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United States v. Heredia - 483 F.3d 913 (9th Cir. 2007)

Rule:

"Knowingly" in criminal statutes is not limited to positive knowledge, but includes the state of mind of one who does not possess positive knowledge only because he consciously avoided it. In other words, when Congress made it a crime to knowingly possess with intent to manufacture, distribute, or dispense, a controlled substance, 21 U.S.C.S. § 841(a)(1), it meant to punish not only those who know they possess a controlled substance, but also those who don't know because they don't want to know.

Facts:

Defendant Carmen Denise Heredia was stopped at an inland Border Patrol checkpoint while driving from Mexico to Arizona. The border agent at the scene noticed what he described as a very strong perfume scent emanating from the car. A second agent searched the trunk and found 349.2 pounds of marijuana surrounded by dryer sheets. At trial, Heredia testified that on the day of her arrest she had accompanied her mother on a bus trip for a doctor's appointment. After the appointment, she borrowed her aunt's car and noticed a detergent smell in the vehicle. At trial in federal district court, Heredia admitted on the stand that she suspected there might have been drugs in the car. The Government requested a deliberate ignorance instruction based on the United States Court of Appeals for the Ninth Circuit's decision in United States v. Jewell; the district gave the requested instruction. Heredia was convicted was convicted for possession of a controlled substance with intent to distribute under 21 U.S.C.S. § 841(a)(1). Heredia appealed, arguing that Jewell should be overruled and that § 841(a)(1) extended liability only to individuals who acted with actual knowledge.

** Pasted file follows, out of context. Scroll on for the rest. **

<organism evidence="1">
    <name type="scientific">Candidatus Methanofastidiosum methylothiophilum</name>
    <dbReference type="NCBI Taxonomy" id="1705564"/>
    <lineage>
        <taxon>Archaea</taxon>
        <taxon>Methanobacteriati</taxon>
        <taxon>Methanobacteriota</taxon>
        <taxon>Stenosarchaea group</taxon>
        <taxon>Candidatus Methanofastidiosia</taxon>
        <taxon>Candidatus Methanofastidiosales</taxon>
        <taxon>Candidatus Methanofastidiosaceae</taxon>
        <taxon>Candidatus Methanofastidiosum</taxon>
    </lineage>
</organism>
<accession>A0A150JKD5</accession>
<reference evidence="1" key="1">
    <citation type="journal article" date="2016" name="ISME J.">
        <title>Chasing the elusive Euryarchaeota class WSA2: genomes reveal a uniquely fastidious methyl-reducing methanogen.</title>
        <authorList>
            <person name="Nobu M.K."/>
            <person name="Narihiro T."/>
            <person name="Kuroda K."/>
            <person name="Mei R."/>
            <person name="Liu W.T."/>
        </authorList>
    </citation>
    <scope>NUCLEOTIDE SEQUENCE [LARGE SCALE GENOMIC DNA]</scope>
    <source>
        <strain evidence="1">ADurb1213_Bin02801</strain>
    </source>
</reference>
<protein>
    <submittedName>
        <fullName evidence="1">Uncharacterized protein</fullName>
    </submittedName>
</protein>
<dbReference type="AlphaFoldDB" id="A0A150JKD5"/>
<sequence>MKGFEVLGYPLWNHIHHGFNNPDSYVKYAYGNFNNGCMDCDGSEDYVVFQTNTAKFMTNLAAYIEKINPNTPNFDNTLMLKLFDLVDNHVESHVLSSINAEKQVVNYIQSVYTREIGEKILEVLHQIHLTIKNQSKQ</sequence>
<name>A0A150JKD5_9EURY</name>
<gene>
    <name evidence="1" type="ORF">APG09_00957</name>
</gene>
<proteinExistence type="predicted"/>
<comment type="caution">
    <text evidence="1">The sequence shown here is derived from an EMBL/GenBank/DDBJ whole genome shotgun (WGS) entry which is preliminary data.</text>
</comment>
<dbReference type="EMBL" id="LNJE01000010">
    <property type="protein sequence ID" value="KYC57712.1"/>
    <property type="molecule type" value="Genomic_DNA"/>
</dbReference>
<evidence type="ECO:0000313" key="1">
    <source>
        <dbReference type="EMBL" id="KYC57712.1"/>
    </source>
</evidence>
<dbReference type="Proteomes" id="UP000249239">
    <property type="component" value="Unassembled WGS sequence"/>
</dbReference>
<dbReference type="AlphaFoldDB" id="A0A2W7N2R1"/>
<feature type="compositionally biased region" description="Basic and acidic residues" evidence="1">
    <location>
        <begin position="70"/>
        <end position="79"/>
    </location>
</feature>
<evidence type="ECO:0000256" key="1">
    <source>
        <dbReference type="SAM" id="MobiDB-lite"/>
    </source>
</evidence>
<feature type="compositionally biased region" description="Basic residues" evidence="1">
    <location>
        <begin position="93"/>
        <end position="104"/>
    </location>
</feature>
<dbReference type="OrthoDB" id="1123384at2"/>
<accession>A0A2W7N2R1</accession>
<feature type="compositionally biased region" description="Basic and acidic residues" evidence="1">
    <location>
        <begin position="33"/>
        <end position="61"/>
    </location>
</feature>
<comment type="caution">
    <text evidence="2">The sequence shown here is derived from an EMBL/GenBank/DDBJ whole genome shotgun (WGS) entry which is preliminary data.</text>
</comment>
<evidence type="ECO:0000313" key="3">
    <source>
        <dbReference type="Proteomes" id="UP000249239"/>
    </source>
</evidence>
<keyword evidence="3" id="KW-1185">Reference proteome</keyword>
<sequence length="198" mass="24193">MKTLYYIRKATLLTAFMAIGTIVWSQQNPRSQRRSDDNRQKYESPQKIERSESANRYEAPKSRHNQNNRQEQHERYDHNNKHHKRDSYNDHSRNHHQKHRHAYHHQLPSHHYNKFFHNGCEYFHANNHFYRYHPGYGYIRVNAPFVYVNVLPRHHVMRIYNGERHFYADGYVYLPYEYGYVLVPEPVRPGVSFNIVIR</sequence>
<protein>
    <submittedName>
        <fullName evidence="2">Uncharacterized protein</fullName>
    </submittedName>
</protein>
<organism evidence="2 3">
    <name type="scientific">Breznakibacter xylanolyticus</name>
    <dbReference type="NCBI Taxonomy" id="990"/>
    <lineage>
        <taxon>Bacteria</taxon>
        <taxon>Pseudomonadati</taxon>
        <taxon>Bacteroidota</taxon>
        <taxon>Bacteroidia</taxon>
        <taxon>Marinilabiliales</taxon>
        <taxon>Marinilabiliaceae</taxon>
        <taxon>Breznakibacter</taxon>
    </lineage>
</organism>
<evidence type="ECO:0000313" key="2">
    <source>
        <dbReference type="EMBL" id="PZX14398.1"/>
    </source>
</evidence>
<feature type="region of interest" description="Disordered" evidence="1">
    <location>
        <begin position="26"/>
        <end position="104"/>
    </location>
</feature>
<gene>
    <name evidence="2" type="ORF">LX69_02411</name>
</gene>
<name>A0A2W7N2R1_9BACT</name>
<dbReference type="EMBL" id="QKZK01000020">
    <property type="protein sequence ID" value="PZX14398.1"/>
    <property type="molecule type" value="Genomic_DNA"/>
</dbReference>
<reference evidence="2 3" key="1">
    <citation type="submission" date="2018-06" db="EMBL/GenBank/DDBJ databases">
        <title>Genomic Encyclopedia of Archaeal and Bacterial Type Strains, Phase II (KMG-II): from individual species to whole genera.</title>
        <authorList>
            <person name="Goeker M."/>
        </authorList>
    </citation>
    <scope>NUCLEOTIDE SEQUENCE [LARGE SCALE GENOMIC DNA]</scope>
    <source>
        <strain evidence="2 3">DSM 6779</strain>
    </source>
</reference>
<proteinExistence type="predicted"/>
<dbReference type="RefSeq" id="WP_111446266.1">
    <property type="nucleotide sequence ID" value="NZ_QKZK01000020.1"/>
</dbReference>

Issue:

Was actual knowledge necessary to support the conviction of Heredia for possession of controlled substance?

Answer:

No.

Conclusion:

The court affirmed the district court' judgment. The court held that taking the evidence in the light most favorable to the Government, a reasonable jury could certainly have found that Heredia actually knew about the drugs. Not only was she driving a car with several hundred pounds of marijuana in the trunk, but everyone else who might have put the drugs there—her mother, her aunt, her husband—had a close personal relationship with Heredia. Moreover, there was evidence that Heredia and her husband had sole possession of the car for about an hour prior to setting out on the trip to Tucson. Based on this evidence, a jury could easily have inferred that Heredia actually knew about the drugs in the car because she was involved in putting them there. The court noted that a "deliberate ignorance" had to contain the two prongs of suspicion and deliberate avoidance. The court held that the district judge did not abuse his discretion in issuing the requested instruction because Heredia admitted that she was suspicious of presence of drugs in vehicle, and Heredia told border patrol agent that she had spilled fabric softener to explain dryer sheet scent.

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